"Endometriosis can compress the sciatic nerve within the pelvis, at the sciatic notch, in the gluteal region distal to the notch, or within the sheath of the sciatic nerve [155, 167]. The commonest site is the sciatic notch where fibrosis, organised haematoma and endometrial tissue involving the muscles envelop the sciatic and sometimes the gluteal nerves . Hip pain due to endometriosis in a lumbar foramen has been described . Typically, patients present with pain in the hip and the buttock radiating in the leg and foot that has its onset few days before menstruation and becomes progressively more severe, subsiding 2 or 3 days to 2 weeks after cessation of menstruation; hence, the term cyclical or catamenial sciatica. As time goes on, the duration of sciatic discomfort may increase until it is constantly present with excruciating exacerbation during menses [14, 25, 26, 28, 35, 39, 44, 45, 49, 50, 55, 58, 63, 69, 73, 75, 77, 113, 124, 133, 140, 143, 144, 146, 147, 154, 156, 158, 160, 164, 167]. Diagnosis is usually late. Vercellini et al.  found that two-thirds of patients with sciatic nerve endometriosis had right-side lesions." http://www.ncbi.nlm.nih.gov/pmc/articles/PMC2200714/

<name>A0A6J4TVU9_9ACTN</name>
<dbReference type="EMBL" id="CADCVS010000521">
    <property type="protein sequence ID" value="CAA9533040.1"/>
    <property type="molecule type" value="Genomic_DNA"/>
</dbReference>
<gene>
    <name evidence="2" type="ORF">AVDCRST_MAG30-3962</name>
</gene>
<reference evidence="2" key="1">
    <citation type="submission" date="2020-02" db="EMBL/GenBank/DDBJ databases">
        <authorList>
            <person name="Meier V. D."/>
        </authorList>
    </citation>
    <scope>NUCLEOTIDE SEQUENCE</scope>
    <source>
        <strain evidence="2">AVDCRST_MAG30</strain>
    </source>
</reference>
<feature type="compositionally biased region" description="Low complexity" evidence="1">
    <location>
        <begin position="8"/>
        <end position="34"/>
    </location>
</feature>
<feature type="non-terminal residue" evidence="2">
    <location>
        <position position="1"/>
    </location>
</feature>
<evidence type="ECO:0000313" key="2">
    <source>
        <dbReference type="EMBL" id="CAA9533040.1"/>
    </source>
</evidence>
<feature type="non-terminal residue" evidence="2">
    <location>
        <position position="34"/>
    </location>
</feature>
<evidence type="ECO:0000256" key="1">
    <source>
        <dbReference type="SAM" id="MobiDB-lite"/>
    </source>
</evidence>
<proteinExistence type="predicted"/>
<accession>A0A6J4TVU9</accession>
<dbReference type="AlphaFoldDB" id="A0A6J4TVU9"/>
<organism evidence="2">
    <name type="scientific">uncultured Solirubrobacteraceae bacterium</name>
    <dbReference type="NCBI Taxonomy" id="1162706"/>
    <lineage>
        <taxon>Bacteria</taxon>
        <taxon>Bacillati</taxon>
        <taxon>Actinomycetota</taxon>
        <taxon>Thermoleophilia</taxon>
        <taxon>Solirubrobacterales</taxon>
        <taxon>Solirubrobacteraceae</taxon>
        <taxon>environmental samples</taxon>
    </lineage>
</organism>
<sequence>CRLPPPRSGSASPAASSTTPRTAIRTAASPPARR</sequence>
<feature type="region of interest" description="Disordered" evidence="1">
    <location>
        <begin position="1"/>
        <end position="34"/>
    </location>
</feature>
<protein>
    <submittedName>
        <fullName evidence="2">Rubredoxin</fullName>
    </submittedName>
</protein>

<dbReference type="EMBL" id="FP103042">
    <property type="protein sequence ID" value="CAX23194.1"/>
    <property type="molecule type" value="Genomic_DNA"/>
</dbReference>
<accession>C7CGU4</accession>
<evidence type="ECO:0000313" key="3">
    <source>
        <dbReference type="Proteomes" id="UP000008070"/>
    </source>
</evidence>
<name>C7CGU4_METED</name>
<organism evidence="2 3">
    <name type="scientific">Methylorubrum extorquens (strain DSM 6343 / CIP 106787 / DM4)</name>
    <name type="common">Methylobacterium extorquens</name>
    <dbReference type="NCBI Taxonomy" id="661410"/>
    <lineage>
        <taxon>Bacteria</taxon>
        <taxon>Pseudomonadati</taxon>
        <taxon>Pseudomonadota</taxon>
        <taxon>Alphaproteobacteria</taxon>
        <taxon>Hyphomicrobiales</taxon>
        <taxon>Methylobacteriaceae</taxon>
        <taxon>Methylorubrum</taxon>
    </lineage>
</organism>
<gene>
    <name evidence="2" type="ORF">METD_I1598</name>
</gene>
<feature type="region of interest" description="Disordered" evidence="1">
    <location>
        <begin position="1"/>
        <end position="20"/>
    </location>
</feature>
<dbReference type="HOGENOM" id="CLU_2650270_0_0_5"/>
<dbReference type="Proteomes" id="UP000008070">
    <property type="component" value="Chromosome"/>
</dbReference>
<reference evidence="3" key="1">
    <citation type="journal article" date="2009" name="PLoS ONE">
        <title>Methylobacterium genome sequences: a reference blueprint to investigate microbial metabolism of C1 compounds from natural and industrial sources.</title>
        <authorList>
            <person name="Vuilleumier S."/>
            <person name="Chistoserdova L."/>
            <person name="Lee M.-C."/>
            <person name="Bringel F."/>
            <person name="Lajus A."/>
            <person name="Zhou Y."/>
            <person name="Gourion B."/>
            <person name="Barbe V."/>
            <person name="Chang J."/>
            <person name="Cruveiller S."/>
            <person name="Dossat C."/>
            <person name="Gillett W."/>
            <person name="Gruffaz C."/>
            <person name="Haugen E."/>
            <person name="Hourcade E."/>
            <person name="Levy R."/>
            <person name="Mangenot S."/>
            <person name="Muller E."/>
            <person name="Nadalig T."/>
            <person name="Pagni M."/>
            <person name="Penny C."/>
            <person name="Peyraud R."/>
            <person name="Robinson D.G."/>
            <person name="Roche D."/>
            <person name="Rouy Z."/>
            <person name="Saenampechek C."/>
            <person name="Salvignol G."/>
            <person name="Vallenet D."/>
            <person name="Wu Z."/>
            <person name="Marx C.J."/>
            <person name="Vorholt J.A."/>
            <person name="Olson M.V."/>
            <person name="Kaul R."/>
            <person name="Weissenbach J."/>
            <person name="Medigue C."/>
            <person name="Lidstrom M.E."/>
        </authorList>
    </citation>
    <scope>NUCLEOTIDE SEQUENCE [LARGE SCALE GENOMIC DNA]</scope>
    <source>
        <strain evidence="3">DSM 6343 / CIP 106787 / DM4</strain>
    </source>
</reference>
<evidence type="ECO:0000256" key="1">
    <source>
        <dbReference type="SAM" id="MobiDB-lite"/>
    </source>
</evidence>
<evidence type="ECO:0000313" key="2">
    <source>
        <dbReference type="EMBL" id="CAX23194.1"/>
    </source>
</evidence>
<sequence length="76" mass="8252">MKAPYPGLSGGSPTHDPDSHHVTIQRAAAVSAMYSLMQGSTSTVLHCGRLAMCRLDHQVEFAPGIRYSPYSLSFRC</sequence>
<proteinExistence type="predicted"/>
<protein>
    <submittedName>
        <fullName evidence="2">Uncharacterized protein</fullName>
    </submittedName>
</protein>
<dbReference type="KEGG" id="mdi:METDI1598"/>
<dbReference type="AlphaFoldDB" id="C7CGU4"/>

"Sciatic pain in a young woman was not relieved by orthopedic treatment. The gynecologist found a large hard tumor-like mass in the uterosacral ligament extending to the pelvic wall. Cytologic examination of fine needle aspirate indicated an endometriotic lesion. The large tumor-like mass was extirpated by an extraperitoneal technique and the pain disappeared." http://www.ncbi.nlm.nih.gov/pubmed/3604600
Anatomy of the Misaligned Hips:
(not to be confused with "Anatomy of a Murder" by the way)
(courtesy of http://www.yoganatomy.com/2012/11/gluteal-psoas-relationship/)
"I have found that the two sides of their pelvis are not even relative to one another. Usually one side of their pelvis has an anterior rotation relative to the other. An anterior tilt is where one side has rotated down and forward. It is usually (there are always exceptions) the one that has the stronger anterior tilt that complains. There are a number of muscles that can contribute to this such as:
- Rectus femoris (a quadricep)
- The adductors
- Or even Tensor fasciae latae
How Does the Pelvis Get Like This?There are many ways in which this can happen, too many to list them all, but sometimes it’s an anatomical difference in size between the right and left side of the pelvis, or an anatomically longer leg. We’ve already mentioned that the tension of various muscles can create this. A fall onto your bottom, or more specifically onto your sit bone can be the culprit. As I mentioned in a recent article, scoliosis can create an imbalance in the pelvis as well.